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Chapter 11

PS270 Chapter Notes - Chapter 11: Implicit-Association Test, The Authoritarian Personality, Anthony Greenwald


Department
Psychology
Course Code
PS270
Professor
Christian Jordan
Chapter
11

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SOCIAL PSYCH
TEXTBOOK CHAPTER 11 SOURCES OF PREJUDICE
WHAT IS PREJUDICE?
PREJUDICE = a negative prejudgement of a group and its
individual members
Its an attitude
STEREOTYPES = beliefs about the personal attributions of a
group of people
Can be overgeneralized, inaccurate, and resistant to new
information
Examples:
The British are reserved
Italians are outgoing
Professors are absent-minded
The problem with stereotypes arises when they are
overgeneralized or just plain wrong:
To presume that most Aboriginal Canadians need
treatment for alcoholism is to overgeneralize,
because its not true
DISCRIMINATION = unjustifiable negative behaviour toward a
group or its members
RACISM =
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1. An individual’s prejudicial attitudes and
discriminatory behaviour toward people of a given race
2. Institutional practices (even if not motivated by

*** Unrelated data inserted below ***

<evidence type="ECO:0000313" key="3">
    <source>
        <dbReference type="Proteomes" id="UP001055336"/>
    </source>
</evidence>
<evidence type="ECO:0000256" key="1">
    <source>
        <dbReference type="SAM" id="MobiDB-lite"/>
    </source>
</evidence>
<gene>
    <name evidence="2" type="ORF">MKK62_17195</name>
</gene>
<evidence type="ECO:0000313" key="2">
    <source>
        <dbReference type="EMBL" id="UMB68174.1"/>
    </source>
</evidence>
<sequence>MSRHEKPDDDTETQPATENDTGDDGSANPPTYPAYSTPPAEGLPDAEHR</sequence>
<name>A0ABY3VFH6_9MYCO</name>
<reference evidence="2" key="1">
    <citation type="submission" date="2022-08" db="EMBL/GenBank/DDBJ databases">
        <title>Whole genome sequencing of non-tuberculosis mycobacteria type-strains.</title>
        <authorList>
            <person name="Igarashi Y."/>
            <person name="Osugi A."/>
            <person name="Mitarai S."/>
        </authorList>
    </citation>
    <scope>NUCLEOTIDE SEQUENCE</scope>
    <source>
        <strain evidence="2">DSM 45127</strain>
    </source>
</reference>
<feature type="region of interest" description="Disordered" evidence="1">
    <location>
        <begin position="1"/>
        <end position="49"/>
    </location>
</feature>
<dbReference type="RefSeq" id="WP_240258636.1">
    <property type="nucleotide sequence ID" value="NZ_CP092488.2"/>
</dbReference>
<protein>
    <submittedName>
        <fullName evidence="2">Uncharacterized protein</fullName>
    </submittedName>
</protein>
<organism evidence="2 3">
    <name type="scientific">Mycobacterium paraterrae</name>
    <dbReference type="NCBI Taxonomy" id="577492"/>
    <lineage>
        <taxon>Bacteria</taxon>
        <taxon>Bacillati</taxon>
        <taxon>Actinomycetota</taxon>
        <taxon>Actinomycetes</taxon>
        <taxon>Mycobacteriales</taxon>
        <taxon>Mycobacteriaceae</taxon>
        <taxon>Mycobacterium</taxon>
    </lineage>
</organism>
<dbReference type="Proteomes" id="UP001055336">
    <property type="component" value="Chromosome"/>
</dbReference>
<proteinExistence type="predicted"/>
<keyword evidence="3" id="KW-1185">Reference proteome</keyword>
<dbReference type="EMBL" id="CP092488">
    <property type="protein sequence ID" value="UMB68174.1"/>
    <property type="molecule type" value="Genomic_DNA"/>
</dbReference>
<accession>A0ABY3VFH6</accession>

prejudice) that subordinate people of a given race
SEXISM =
1. An individual’s prejudicial attitudes and
discriminatory behaviour toward people of a given sex
2. Institutional practices (even if not motivated by
prejudice) that subordinate people of a given sex
SUBTLE FORMS OF PREJUDICE:
When white students indicate racial attitudes and men their
sympathy for women’s rights while hooked up to a supposed
lie detector, they admit to prejudice but DON’T admit it when
they are NOT hooked up to one
Prejudiced attitudes seem to surface when they can hide
behind the screen of some other motive:
In France, Britain, Germany, Australia, and the
Netherlands, subtle prejudice exaggerating ethnic
differences, feeling less admiration and affection for
immigrant minorities, rejecting them for supposedly non-
racial reasons
Some researchers call it “modern racism or
“cultural racism
Modern prejudice often appears subtly, in our
preferences for what is familiar, similar, and
comfortable
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AUTOMATIC PREJUDICE:
We can have differing explicit (conscious) and implicit
(automatic) attitudes toward the same target
As shown by 500 studies using the IMPLICIT
ASSOCIATION TEST (Carpenter, 2000)
The Implicit Association Test assesses “implicit cognition” –
what you know without knowing that you know
It does so by measuring people’s speeds of associations
Much as we more quickly associate a hammer with
a nail than with a pail, so the test can measure how
speedily we associate “white” with “good” VS “black
with “good”
Thus, we may retain from childhood a habitual, automatic fear
or dislike of people for whom we now express respect and
admiration
Although explicit attitudes may change dramatically with
education, implicit attitudes may linger, changing only as we
form new habits through practice (Kawakami et al, 2000)
In clever experiments by Anthony Greenwald and his
colleagues, 9 out of 10 white people took longer to identify
pleasant words (such as peace and paradise) as “good” when
associated with Black rather than white Faces
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